A view of the bar at Ten Tigers Parlour, which recently opened in Petworth. (Dixie D. Vereen/For The Washington Post)

In theory, the successor to Chez Billy in Petworth whets my appetite.

Billed as Ten Tigers Parlour, the winter arrival offers Asian street snacks created by Tim Ma, chef-owner of the very good Kyirisan in Shaw. The owners include brothers Eric and Ian Hilton, the nightlife champions behind the Brixton and the Gibson, among other draws around town. And how sweet that Ma’s father delivers the pot stickers, procured from a Chinese dumpling house in Chantilly.

A recipe for lines out the door?

Not quite, and not yet.

Let’s start with what works: Cheers all around for the soup dumplings, swollen with steaming (pork and chicken) broth and best tackled by nibbling a hole in the top or side and pouring a splash of black vinegar inside. The kitchen, led by former Kyirisan chef de cuisine Nyi Nyi Myint, makes 100 pieces on weekdays, more on weekends, and they’re a good reason to acquaint yourself with the rethought restaurant and bar.

Hand-made pork soup dumplings are served with black vinegar. (Dixie D. Vereen/For The Washington Post)

Chef Tim Ma also owns Kyirisan in Shaw. (Dixie D. Vereen/For The Washington Post)

Bao buns, also made here, find zesty ground chicken swaddled in a fluffy pillow, its bottom crisped in a cast-iron pan. I’m also partial to the donburi, a big bowl of steamed rice decked out with slices of panko-crusted chicken (or braised pork belly), a fried egg and bright pickles. Combine the ingredients with your chopsticks, and you’ve got a homey Japanese dinner.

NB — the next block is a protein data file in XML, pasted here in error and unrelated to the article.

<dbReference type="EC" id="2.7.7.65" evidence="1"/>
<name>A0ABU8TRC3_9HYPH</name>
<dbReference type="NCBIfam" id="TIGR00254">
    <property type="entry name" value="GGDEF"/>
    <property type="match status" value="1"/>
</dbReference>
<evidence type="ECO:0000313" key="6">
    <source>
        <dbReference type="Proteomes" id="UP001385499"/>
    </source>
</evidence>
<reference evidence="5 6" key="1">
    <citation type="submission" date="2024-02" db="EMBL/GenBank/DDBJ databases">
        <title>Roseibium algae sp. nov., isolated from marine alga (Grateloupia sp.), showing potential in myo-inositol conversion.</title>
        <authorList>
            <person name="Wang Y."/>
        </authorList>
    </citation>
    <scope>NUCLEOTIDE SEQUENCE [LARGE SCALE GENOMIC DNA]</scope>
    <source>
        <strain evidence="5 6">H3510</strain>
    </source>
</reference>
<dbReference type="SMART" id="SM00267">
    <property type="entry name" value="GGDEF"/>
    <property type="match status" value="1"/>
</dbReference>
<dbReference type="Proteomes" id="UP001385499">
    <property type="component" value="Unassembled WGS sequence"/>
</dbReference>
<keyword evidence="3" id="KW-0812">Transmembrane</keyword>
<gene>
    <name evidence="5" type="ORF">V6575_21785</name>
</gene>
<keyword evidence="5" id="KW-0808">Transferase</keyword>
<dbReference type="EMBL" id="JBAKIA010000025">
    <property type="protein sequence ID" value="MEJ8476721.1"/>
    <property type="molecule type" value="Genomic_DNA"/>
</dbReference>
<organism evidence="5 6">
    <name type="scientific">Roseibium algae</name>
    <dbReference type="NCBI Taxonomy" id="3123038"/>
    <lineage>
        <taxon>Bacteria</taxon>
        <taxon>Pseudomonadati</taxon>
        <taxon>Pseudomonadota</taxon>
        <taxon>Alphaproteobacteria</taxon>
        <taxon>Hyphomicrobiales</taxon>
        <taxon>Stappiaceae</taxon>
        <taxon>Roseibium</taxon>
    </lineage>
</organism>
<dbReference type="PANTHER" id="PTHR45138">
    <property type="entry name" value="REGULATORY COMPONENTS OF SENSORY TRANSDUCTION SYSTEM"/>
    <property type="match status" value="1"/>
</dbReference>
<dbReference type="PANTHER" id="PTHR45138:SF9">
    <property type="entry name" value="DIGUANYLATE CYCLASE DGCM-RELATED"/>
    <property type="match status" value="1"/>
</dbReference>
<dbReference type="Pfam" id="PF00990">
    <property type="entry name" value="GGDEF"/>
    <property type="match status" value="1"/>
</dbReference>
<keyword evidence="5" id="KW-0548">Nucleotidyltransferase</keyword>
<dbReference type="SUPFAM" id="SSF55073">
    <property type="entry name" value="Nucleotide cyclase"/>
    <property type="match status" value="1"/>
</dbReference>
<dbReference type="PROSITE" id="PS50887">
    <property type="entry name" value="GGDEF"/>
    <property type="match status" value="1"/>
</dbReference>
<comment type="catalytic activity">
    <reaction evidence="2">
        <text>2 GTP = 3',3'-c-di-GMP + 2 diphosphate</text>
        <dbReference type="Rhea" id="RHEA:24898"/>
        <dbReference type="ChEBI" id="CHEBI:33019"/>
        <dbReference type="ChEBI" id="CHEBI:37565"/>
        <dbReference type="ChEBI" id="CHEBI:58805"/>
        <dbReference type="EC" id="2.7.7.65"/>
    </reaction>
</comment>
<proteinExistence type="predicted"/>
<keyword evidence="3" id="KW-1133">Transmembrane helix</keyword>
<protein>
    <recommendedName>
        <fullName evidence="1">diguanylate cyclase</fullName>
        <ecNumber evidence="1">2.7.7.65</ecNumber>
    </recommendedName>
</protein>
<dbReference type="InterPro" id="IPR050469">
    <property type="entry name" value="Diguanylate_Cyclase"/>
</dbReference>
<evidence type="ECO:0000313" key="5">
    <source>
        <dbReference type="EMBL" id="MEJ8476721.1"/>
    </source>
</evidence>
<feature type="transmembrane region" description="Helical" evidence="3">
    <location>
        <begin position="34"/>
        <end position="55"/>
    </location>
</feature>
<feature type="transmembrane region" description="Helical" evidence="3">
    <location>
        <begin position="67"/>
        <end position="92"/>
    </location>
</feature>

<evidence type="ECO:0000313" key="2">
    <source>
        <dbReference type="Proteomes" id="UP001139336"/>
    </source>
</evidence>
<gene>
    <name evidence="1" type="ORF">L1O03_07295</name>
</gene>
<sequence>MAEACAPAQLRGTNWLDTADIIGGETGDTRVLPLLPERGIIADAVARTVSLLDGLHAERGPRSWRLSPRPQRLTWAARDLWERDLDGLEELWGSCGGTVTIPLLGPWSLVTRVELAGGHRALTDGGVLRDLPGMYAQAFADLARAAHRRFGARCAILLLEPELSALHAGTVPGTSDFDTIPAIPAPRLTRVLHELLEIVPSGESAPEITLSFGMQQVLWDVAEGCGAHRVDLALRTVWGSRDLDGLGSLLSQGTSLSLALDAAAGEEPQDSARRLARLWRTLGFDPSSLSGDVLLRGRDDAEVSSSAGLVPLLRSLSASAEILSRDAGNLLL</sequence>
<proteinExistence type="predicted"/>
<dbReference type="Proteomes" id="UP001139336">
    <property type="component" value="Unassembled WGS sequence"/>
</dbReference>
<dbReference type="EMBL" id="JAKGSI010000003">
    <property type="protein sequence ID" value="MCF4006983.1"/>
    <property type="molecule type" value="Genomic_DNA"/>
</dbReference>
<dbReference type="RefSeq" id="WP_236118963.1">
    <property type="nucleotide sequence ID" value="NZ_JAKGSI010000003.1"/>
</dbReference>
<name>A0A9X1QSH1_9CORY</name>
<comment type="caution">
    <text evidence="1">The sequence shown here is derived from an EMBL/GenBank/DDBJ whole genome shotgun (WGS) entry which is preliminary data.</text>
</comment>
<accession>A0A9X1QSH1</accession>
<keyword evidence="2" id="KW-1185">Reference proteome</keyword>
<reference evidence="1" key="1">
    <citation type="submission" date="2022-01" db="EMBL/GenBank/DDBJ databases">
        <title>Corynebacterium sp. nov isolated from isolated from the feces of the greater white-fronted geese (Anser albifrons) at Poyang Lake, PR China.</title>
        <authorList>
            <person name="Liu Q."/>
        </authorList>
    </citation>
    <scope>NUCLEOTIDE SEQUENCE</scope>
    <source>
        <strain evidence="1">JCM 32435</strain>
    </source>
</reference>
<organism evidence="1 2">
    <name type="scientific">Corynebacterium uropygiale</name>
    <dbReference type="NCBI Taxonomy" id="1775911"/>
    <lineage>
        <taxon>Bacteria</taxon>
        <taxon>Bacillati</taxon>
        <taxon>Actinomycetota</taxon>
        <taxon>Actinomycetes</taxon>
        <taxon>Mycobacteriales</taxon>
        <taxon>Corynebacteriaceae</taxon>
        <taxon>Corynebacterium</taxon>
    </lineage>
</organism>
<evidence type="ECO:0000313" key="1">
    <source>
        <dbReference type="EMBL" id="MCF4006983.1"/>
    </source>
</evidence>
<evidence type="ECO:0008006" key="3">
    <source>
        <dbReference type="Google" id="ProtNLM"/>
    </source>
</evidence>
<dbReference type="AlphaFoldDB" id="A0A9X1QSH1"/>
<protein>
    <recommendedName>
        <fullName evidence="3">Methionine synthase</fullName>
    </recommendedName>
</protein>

So far, so fine. But did anyone actually give the dining room a test run before reopening the doors?

The lighting resembles that of a cave. Online photographs of the interior suggest a romanticized opium den crossed with a tea room. As much as I’d like to tell you about the murals, I can’t see them. Not even when I borrow a couple of votive candles from vacant tables can my party read the menu. Worse, low tables and hard white benches make eating difficult and lingering unthinkable. Thirty minutes into my last visit, a companion motions to his back and says, “Let’s get the check.” There’s unfinished business on the table but no interest in wrapping up the skewered shrimp, onion and pineapple, their flavors masked by layers of sauces and seemingly a shaker’s worth of salt. On two occasions, the dish is a lone letdown from the kitchen.

It doesn’t help that some of the signature cocktails are off, by a mile. “We’re training a new bartender,” says our most recent server. She seems to be apologizing for the glacial wait for drinks rather than their sloppy execution. Suffice it to say, I’ve had Shirley Temples that tasted stronger than the Singapore sling made at Ten Tigers Parlour.

Ma and Myint are more or less doing their part to fill the room. They could use more support, as could customers. Let there be flashlights and cushions.

3813 Georgia Ave. NW. 202-506-2080. tentigersdc.com. Small plates, $6 to $11.